Does Frailty affect the association between falls and independence?

Publication authors

J. Bobbett, M Mohd, M Hale, G Santorelli, A Clegg, O Todd.


Background: A fall can be associated with loss of independence in later life. Frailty is associated both with falls and loss of independence. This cross-sectional study evaluates whether frailty is a confounder or effect modifier in the association between falls and independence.

Method: Participants were recruited as part of the prospective Community Ageing Research 75+ (CARE75+) cohort study. The relationship between a fall in the previous twelve months and baseline independence (measured by Nottingham Extended Activities of Daily Living (NEADL)) according to their frailty status (defined by the electronic Frailty Index (eFI)) was explored using Tobit regression models. Model 1 was adjusted for age and sex; model 2 adjusted for frailty in addition. The addition of an interaction term between frailty and independence was used to test whether frailty was an effect modifier in the association.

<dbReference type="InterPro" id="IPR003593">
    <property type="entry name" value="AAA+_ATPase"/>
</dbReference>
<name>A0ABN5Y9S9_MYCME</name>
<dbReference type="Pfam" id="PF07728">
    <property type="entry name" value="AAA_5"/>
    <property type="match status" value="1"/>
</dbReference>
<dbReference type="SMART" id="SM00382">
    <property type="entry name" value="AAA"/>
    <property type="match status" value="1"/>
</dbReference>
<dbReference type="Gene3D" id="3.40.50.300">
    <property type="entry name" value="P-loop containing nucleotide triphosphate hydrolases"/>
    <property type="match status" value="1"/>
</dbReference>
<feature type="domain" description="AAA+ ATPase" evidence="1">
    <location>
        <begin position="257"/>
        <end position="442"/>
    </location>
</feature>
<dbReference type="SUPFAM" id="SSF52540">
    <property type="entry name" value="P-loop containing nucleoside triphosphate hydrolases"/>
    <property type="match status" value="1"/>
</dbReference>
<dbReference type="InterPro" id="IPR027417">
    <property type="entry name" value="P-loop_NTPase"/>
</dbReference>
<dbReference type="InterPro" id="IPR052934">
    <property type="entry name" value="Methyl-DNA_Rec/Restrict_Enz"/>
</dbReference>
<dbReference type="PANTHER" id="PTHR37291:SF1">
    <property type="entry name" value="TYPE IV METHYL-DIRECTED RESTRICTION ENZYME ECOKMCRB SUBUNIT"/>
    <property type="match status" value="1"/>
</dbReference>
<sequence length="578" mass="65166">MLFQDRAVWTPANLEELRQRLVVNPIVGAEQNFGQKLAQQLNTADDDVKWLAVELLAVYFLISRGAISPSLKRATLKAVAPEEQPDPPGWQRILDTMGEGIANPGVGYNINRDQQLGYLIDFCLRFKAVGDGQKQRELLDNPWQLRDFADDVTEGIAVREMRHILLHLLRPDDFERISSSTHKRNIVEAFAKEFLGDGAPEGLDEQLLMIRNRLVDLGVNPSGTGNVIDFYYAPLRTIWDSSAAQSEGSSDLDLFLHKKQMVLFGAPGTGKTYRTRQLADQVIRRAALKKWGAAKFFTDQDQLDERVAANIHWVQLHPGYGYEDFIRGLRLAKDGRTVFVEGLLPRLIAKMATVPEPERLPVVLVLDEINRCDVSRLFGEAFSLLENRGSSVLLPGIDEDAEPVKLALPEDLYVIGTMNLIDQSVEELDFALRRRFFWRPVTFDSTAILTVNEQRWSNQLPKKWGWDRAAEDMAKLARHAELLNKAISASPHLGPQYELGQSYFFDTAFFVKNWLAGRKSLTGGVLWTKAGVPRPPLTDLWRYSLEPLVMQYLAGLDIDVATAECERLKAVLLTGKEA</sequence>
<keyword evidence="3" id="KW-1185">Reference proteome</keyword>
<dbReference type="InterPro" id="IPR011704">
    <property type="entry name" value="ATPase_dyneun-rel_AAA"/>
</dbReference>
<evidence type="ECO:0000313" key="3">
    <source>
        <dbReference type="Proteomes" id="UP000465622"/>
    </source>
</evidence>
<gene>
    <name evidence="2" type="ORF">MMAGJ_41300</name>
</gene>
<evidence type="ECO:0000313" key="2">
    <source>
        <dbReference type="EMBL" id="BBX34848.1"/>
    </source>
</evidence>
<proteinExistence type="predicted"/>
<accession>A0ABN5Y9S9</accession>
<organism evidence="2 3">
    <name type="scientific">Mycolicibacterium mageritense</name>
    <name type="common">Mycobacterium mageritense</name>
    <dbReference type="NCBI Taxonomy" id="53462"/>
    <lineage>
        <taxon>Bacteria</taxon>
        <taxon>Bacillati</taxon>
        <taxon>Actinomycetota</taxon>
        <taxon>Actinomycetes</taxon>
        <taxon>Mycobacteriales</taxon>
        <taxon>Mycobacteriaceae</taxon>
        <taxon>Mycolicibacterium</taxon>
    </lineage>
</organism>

Results: Among participants (n = 797) the median age was 80 years (IQR 77 to 84), 51% of participants were female, and 331 (42%) had moderate or severe frailty. Among those who had fallen in the past year (n = 253, 32%) the median NEADL was 51 (IQR 40 to 59). NEADL scores adjusted for age and sex were 7.5 (95% CI −5 to −10, p-value <0.001) points lower for those who reported falling in the last year compared to those who did not. This was attenuated after additionally adjusting for frailty to a NEADL score of 5.5 points (95%CI 3 to −7) lower. The difference in NEADL scores following a fall varied by frailty status but there was no evidence for interaction between frailty status and independence overall.

Conclusions: Older people who have experienced falls in the last 12 months have lower levels of independence, compared with older people who have not fallen. Frailty is a potentially relevant confounder of the association between falls and independence.